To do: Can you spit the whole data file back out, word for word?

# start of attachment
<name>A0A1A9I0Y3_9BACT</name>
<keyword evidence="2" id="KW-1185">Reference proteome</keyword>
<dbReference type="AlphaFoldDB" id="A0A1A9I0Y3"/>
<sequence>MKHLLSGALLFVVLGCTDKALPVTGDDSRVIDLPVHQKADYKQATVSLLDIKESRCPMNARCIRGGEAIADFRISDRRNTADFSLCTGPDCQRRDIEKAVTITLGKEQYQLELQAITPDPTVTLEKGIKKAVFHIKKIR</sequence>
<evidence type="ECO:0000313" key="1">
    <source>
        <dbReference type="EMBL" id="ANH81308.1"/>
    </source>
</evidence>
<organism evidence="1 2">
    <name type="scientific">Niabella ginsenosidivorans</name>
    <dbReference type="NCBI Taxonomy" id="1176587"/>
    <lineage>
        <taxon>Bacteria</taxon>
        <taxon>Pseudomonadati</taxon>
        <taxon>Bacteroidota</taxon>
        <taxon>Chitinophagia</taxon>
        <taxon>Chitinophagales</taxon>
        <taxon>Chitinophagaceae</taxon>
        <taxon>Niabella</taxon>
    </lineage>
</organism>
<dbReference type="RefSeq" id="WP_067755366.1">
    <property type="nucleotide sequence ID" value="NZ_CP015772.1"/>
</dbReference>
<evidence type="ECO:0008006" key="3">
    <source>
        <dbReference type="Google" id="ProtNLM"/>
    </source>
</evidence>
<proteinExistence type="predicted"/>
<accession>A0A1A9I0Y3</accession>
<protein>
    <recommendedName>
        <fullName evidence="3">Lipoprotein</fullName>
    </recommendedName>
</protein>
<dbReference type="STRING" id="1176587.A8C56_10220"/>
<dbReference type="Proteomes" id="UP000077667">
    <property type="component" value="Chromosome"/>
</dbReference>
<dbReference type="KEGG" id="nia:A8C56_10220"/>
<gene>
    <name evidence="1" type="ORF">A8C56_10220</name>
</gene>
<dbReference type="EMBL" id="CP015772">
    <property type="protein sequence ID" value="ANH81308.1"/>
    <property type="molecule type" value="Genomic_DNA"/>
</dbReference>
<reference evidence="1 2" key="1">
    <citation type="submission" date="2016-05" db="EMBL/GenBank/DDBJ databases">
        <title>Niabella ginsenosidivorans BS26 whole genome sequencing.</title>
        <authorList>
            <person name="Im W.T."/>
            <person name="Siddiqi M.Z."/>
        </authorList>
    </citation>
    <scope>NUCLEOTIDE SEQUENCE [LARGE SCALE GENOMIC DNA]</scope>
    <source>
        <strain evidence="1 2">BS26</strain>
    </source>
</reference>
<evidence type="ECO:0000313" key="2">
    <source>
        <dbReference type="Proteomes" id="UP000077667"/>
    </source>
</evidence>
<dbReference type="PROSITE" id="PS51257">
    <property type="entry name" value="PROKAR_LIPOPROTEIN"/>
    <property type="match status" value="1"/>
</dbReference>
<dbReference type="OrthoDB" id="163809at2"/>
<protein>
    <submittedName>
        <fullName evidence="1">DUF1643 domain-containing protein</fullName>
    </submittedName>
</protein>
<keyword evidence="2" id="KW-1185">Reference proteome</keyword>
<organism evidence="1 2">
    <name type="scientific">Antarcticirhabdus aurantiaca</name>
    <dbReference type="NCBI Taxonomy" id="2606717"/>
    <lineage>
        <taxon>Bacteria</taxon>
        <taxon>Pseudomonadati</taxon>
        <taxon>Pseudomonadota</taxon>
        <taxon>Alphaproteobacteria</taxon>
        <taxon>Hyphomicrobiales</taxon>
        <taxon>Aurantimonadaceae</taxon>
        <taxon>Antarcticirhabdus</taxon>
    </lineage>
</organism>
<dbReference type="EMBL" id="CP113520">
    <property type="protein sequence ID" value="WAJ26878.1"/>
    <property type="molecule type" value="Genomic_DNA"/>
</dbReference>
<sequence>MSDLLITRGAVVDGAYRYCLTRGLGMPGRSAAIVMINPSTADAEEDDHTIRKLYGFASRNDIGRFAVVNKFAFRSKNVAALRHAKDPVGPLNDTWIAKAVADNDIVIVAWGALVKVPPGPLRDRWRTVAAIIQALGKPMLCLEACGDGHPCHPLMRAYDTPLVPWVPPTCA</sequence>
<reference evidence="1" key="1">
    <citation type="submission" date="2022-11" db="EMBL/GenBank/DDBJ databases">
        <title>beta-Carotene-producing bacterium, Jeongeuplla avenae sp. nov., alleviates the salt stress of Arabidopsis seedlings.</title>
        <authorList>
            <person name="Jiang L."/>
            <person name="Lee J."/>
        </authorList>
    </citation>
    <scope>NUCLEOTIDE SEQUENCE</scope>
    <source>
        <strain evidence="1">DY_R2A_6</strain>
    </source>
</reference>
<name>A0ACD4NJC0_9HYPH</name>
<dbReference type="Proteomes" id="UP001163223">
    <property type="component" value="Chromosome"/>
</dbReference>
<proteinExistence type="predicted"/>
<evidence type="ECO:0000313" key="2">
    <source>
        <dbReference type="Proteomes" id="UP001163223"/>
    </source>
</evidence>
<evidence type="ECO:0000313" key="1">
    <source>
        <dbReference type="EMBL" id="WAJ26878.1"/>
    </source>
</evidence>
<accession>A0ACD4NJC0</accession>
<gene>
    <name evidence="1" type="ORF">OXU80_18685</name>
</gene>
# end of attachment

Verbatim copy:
<name>A0A1A9I0Y3_9BACT</name>
<keyword evidence="2" id="KW-1185">Reference proteome</keyword>
<dbReference type="AlphaFoldDB" id="A0A1A9I0Y3"/>
<sequence>MKHLLSGALLFVVLGCTDKALPVTGDDSRVIDLPVHQKADYKQATVSLLDIKESRCPMNARCIRGGEAIADFRISDRRNTADFSLCTGPDCQRRDIEKAVTITLGKEQYQLELQAITPDPTVTLEKGIKKAVFHIKKIR</sequence>
<evidence type="ECO:0000313" key="1">
    <source>
        <dbReference type="EMBL" id="ANH81308.1"/>
    </source>
</evidence>
<organism evidence="1 2">
    <name type="scientific">Niabella ginsenosidivorans</name>
    <dbReference type="NCBI Taxonomy" id="1176587"/>
    <lineage>
        <taxon>Bacteria</taxon>
        <taxon>Pseudomonadati</taxon>
        <taxon>Bacteroidota</taxon>
        <taxon>Chitinophagia</taxon>
        <taxon>Chitinophagales</taxon>
        <taxon>Chitinophagaceae</taxon>
        <taxon>Niabella</taxon>
    </lineage>
</organism>
<dbReference type="RefSeq" id="WP_067755366.1">
    <property type="nucleotide sequence ID" value="NZ_CP015772.1"/>
</dbReference>
<evidence type="ECO:0008006" key="3">
    <source>
        <dbReference type="Google" id="ProtNLM"/>
    </source>
</evidence>
<proteinExistence type="predicted"/>
<accession>A0A1A9I0Y3</accession>
<protein>
    <recommendedName>
        <fullName evidence="3">Lipoprotein</fullName>
    </recommendedName>
</protein>
<dbReference type="STRING" id="1176587.A8C56_10220"/>
<dbReference type="Proteomes" id="UP000077667">
    <property type="component" value="Chromosome"/>
</dbReference>
<dbReference type="KEGG" id="nia:A8C56_10220"/>
<gene>
    <name evidence="1" type="ORF">A8C56_10220</name>
</gene>
<dbReference type="EMBL" id="CP015772">
    <property type="protein sequence ID" value="ANH81308.1"/>
    <property type="molecule type" value="Genomic_DNA"/>
</dbReference>
<reference evidence="1 2" key="1">
    <citation type="submission" date="2016-05" db="EMBL/GenBank/DDBJ databases">
        <title>Niabella ginsenosidivorans BS26 whole genome sequencing.</title>
        <authorList>
            <person name="Im W.T."/>
            <person name="Siddiqi M.Z."/>
        </authorList>
    </citation>
    <scope>NUCLEOTIDE SEQUENCE [LARGE SCALE GENOMIC DNA]</scope>
    <source>
        <strain evidence="1 2">BS26</strain>
    </source>
</reference>
<evidence type="ECO:0000313" key="2">
    <source>
        <dbReference type="Proteomes" id="UP000077667"/>
    </source>
</evidence>
<dbReference type="PROSITE" id="PS51257">
    <property type="entry name" value="PROKAR_LIPOPROTEIN"/>
    <property type="match status" value="1"/>
</dbReference>
<dbReference type="OrthoDB" id="163809at2"/>
<protein>
    <submittedName>
        <fullName evidence="1">DUF1643 domain-containing protein</fullName>
    </submittedName>
</protein>
<keyword evidence="2" id="KW-1185">Reference proteome</keyword>
<organism evidence="1 2">
    <name type="scientific">Antarcticirhabdus aurantiaca</name>
    <dbReference type="NCBI Taxonomy" id="2606717"/>
    <lineage>
        <taxon>Bacteria</taxon>
        <taxon>Pseudomonadati</taxon>
        <taxon>Pseudomonadota</taxon>
        <taxon>Alphaproteobacteria</taxon>
        <taxon>Hyphomicrobiales</taxon>
        <taxon>Aurantimonadaceae</taxon>
        <taxon>Antarcticirhabdus</taxon>
    </lineage>
</organism>
<dbReference type="EMBL" id="CP113520">
    <property type="protein sequence ID" value="WAJ26878.1"/>
    <property type="molecule type" value="Genomic_DNA"/>
</dbReference>
<sequence>MSDLLITRGAVVDGAYRYCLTRGLGMPGRSAAIVMINPSTADAEEDDHTIRKLYGFASRNDIGRFAVVNKFAFRSKNVAALRHAKDPVGPLNDTWIAKAVADNDIVIVAWGALVKVPPGPLRDRWRTVAAIIQALGKPMLCLEACGDGHPCHPLMRAYDTPLVPWVPPTCA</sequence>
<reference evidence="1" key="1">
    <citation type="submission" date="2022-11" db="EMBL/GenBank/DDBJ databases">
        <title>beta-Carotene-producing bacterium, Jeongeuplla avenae sp. nov., alleviates the salt stress of Arabidopsis seedlings.</title>
        <authorList>
            <person name="Jiang L."/>
            <person name="Lee J."/>
        </authorList>
    </citation>
    <scope>NUCLEOTIDE SEQUENCE</scope>
    <source>
        <strain evidence="1">DY_R2A_6</strain>
    </source>
</reference>
<name>A0ACD4NJC0_9HYPH</name>
<dbReference type="Proteomes" id="UP001163223">
    <property type="component" value="Chromosome"/>
</dbReference>
<proteinExistence type="predicted"/>
<evidence type="ECO:0000313" key="2">
    <source>
        <dbReference type="Proteomes" id="UP001163223"/>
    </source>
</evidence>
<evidence type="ECO:0000313" key="1">
    <source>
        <dbReference type="EMBL" id="WAJ26878.1"/>
    </source>
</evidence>
<accession>A0ACD4NJC0</accession>
<gene>
    <name evidence="1" type="ORF">OXU80_18685</name>
</gene>